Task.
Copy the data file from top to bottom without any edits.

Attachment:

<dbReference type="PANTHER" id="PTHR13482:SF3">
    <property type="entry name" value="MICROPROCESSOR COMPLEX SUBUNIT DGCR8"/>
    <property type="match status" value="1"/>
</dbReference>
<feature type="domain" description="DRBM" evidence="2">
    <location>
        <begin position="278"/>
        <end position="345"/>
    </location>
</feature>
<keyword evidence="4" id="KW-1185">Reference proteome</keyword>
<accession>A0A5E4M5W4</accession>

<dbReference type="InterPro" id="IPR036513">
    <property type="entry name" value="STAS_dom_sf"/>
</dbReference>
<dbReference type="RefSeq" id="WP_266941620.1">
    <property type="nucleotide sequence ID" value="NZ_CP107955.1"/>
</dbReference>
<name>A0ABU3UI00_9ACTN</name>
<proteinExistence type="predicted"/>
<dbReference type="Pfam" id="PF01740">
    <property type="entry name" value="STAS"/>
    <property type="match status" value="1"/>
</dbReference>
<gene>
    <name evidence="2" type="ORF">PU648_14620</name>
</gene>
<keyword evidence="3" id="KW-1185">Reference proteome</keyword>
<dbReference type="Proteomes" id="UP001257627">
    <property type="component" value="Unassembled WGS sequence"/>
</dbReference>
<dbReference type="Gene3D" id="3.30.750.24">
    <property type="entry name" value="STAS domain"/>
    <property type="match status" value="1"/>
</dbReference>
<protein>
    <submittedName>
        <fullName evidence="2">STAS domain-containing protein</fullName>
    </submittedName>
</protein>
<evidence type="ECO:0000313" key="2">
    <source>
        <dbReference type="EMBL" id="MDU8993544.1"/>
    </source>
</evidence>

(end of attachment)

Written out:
<dbReference type="PANTHER" id="PTHR13482:SF3">
    <property type="entry name" value="MICROPROCESSOR COMPLEX SUBUNIT DGCR8"/>
    <property type="match status" value="1"/>
</dbReference>
<feature type="domain" description="DRBM" evidence="2">
    <location>
        <begin position="278"/>
        <end position="345"/>
    </location>
</feature>
<keyword evidence="4" id="KW-1185">Reference proteome</keyword>
<accession>A0A5E4M5W4</accession>

<dbReference type="InterPro" id="IPR036513">
    <property type="entry name" value="STAS_dom_sf"/>
</dbReference>
<dbReference type="RefSeq" id="WP_266941620.1">
    <property type="nucleotide sequence ID" value="NZ_CP107955.1"/>
</dbReference>
<name>A0ABU3UI00_9ACTN</name>
<proteinExistence type="predicted"/>
<dbReference type="Pfam" id="PF01740">
    <property type="entry name" value="STAS"/>
    <property type="match status" value="1"/>
</dbReference>
<gene>
    <name evidence="2" type="ORF">PU648_14620</name>
</gene>
<keyword evidence="3" id="KW-1185">Reference proteome</keyword>
<dbReference type="Proteomes" id="UP001257627">
    <property type="component" value="Unassembled WGS sequence"/>
</dbReference>
<dbReference type="Gene3D" id="3.30.750.24">
    <property type="entry name" value="STAS domain"/>
    <property type="match status" value="1"/>
</dbReference>
<protein>
    <submittedName>
        <fullName evidence="2">STAS domain-containing protein</fullName>
    </submittedName>
</protein>
<evidence type="ECO:0000313" key="2">
    <source>
        <dbReference type="EMBL" id="MDU8993544.1"/>
    </source>
</evidence>